March20, 2023

Abstract Volume: 5 Issue: 2 ISSN:

Occult Male Breast Carcinoma, Non-Specific Type with Triple Negative Immunohistochemistry

Arun Shahi*1, Pawan Singh1, Renuka Banjara1, Roshan Singh1, Manoj Shahi2, Abinash Baniya2,
Sailuja Maharjan3, Prakash Raj Neupane4

1. Department of Medical Oncology, B & B Hospital, Gwarko, Lalitpur, Nepal.

2. Department of Internal Medicine, Chitwan Medical College, Chitwan, Nepal.

3. Department of Pathology, B & B Hospital, Gwarko, Lalitpur, Nepal.

4. Department of Surgical Oncology, B & B Hospital, Gwarko, Lalitpur, Nepal.

Corresponding Author: Arun Shahi, Consultant Medical Oncology, Department of Medical Oncology, B & B Hospital, Gwarko, Lalitpur, Nepal, Postal Address: 44600.

Copy Right: © 2023 Arun Shahi, This is an open access article distributed under the Creative Commons Attribution License, which permits unrestricted use, distribution, and reproduction in any medium, provided the original work is properly cited.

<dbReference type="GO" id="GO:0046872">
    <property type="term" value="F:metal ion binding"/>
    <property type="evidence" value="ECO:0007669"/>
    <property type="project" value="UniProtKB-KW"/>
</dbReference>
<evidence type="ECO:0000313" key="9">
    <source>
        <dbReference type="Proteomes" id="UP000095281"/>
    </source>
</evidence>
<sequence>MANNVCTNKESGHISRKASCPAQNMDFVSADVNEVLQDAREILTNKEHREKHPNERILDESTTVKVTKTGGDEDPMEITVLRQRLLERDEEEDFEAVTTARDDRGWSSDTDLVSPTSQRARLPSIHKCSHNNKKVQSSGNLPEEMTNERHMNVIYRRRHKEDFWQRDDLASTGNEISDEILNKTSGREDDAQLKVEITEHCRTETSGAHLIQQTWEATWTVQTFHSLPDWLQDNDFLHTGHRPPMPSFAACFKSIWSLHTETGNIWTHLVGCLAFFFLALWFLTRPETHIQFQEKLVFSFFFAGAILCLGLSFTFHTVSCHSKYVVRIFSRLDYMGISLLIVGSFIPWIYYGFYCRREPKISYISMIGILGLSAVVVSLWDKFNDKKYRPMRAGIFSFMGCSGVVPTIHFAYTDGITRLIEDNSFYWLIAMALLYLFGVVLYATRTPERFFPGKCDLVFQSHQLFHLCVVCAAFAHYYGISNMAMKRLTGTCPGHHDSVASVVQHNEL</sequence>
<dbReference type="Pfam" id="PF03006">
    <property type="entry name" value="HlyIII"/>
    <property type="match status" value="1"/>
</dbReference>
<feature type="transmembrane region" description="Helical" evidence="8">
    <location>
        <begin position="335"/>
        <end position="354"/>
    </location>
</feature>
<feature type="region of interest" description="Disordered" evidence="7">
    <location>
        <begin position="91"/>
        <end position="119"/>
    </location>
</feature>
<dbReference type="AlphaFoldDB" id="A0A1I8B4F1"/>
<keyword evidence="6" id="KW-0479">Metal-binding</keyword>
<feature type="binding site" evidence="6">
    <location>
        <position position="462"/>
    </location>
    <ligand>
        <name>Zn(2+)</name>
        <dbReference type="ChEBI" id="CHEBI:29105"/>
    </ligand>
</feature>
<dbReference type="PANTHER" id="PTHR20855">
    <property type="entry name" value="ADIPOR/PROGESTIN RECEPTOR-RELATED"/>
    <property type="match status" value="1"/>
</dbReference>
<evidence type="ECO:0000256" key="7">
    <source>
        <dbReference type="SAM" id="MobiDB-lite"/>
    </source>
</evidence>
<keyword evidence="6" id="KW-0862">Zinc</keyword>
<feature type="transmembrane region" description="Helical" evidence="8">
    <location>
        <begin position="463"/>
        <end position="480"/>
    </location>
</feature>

Received Date: January 27, 2023

Published Date: February 10, 2023



Male breast cancer is a rare pathology with very low prevalence (<1%) of all breast cancers. Lymphadenopathy without a primary breast lesion is an atypical presentation both in men and women. Triple negative cancers, staining negative for the Estrogen Receptor (ER), Progesterone Receptor (PR), and Human Epidermal Growth Factor Receptor-2 (HER2) are of relatively low prevalence i.e., 6 % in male and 13% in female. Here, we report the very rare case of 65 years old gentleman with Triple Negative Occult Male Breast Cancer (TNOMBC) diagnosed sequentially after a stepwise approach utilizing clinical examination, imaging, histopathology, and immunohistochemistry. The principal aim of this case report is to report a new unusual case, discuss its diagnostic approach, and emphasize the role of immunohistochemistry in Cancers of Unknown Primary (CUP).

Keywords: Male breast cancer, Estrogen Receptor, Progesterone Receptor, Human Epidermal Growth Factor Receptor-2, Triple Negative Occult Male Breast Cancer, Cancer of Unknown Primary.

Occult Male Breast Carcinoma, Non-Specific Type with Triple Negative Immunohistochemistry